Firehouse.com Guest

    Default

    Check out www.firewise.org lot of good information on wildland/urban interface

  5. #5
    Bigegg
    Firehouse.com Guest

    Smile

    We have a public education team that has produced, with other fire services in the country, a series of 30 flyers that cover a range of subjects from personal protection what to do with the family pets as well as what to do before and after the fire hits.
    The local crew are able to access these flyers and pass them out freely to the pubic. They are simple easy to read and have some of them printed in community languages. They are also used by other fire services in the country.
    Having the local brigade to a tour of new house also helps. The crews get to know the area and the people and while they are out they can advise the MOP about fire safety on their propert. It is also good PR for the service.
    Win Win

    Bigegg



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  6. #6
    BURNSEMS
    Firehouse.com Guest

    Post

    We have attempted to have Pre Burn Training for persons conducting Large Controlled Burns, We have a time or two been requested to asses the area where a Burn is to be held and given some feedback or recomendations on clearance and cut back radius, Howevere as with most places nation wide People Burn in the wrong conditions and with no fore thought on Control of the fire they start and then rely on Fire Depts to respond..The U/I is a serious problem here and The Forest Service even attempts to be pro active but it falls on deaf ears until they start Fines for Illegal Burns then people tend to take Heed a little more.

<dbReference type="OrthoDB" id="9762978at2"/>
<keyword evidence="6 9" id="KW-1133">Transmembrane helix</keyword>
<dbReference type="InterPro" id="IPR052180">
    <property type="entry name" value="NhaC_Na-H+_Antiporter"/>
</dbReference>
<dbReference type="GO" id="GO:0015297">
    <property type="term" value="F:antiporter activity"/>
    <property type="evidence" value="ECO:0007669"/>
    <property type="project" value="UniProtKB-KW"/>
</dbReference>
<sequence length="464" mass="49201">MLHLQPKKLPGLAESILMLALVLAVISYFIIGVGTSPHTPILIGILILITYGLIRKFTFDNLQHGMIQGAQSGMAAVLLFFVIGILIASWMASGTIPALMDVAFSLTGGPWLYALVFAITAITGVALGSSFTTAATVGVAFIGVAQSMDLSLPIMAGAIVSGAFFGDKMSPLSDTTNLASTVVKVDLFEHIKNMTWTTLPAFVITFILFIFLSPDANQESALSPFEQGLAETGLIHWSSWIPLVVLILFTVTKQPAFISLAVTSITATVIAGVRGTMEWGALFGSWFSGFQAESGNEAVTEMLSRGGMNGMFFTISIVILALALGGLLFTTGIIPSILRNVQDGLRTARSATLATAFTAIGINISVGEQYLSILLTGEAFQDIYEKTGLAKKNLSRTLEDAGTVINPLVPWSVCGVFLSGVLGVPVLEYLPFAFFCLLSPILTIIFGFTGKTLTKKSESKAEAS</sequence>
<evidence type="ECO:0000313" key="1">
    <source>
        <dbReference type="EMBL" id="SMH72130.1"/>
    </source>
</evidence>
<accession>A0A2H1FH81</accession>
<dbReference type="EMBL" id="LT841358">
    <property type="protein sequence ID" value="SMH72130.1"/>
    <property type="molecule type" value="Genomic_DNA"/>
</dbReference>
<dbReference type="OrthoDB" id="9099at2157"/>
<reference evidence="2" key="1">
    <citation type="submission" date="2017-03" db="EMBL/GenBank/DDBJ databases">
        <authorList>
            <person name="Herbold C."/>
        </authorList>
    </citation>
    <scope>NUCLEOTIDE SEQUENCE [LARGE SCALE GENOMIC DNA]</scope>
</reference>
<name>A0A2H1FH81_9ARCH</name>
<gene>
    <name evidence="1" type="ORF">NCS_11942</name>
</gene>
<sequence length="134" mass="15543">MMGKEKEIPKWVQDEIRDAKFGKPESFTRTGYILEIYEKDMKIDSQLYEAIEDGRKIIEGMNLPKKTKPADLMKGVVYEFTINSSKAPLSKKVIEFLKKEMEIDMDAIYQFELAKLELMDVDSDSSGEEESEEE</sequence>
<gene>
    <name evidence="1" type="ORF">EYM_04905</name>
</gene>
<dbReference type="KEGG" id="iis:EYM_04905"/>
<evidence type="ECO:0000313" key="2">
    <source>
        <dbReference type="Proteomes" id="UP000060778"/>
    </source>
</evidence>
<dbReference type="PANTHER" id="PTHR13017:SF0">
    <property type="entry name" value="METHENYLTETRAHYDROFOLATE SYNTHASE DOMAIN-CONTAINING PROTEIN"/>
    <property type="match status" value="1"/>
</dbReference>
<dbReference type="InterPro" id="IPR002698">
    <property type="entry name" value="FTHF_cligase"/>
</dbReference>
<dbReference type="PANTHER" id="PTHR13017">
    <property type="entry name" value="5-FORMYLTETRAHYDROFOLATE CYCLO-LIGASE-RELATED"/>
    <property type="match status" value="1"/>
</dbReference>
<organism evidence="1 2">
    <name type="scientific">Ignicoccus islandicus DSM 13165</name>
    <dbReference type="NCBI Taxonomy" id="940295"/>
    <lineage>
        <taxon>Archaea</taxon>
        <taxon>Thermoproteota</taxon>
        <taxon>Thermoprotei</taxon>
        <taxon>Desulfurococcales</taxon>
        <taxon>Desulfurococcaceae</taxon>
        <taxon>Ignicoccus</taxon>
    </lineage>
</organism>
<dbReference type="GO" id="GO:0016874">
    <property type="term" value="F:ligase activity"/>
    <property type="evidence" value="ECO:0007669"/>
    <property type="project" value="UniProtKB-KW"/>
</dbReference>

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    Here today for a Safer Tomorrow

  7. #7
    cbp3
    Firehouse.com Guest

    Post

    Here in NJ we have developed an Interface course tailored specifically for the co-operating volunteer agencies we deal with and the actual local hazard they face. We have been concentrating on developing an enhanced relationship with these companies, because they will be on the front lines during any interface incident we experience. Unfortunately, more of our incidents are involving WUI.
    As far as the public goes, educating them is problematic at best, since they "know" forest fires only happen in Montana and California.... We use the window created by the occurrence of significant wildfire events in the area of some of these WUI areas for awareness purposes, but find it usually closes in 3-5 years depending on the severity of the fire. Around the retirement communities located in the pine barrens, the window rarely lasts 2 years.
    We have developed brochures and pamphlets to warn and educate the public, but getting through to the builders has been fruitless. It is especially frustrating to have the Pinelands Commission, the agency charged with preserving the pinelands, ignore the guidelines it promulgated upon its inception in 1972. Go figure!

  8. #8
    AFFF
    Firehouse.com Guest

    Post

    I'm a rural section of Pa. but we are bedroom community for Hagarstown Md. and Baltimore and Washington D.C. areas. We have what a lot would call a fast growing Big Problem but the local company heads and municipalities do not want to here about it. Most of the people in my department do not want to even train for this problem and we set in the middle of the moutains. What do I do to fix the problem? We have Forest Fire Wardens in our state and even our Warden is pouzzled about the problem. Please what do we do even having a fire in the area and almost lossing some houses in it doesn't seem to.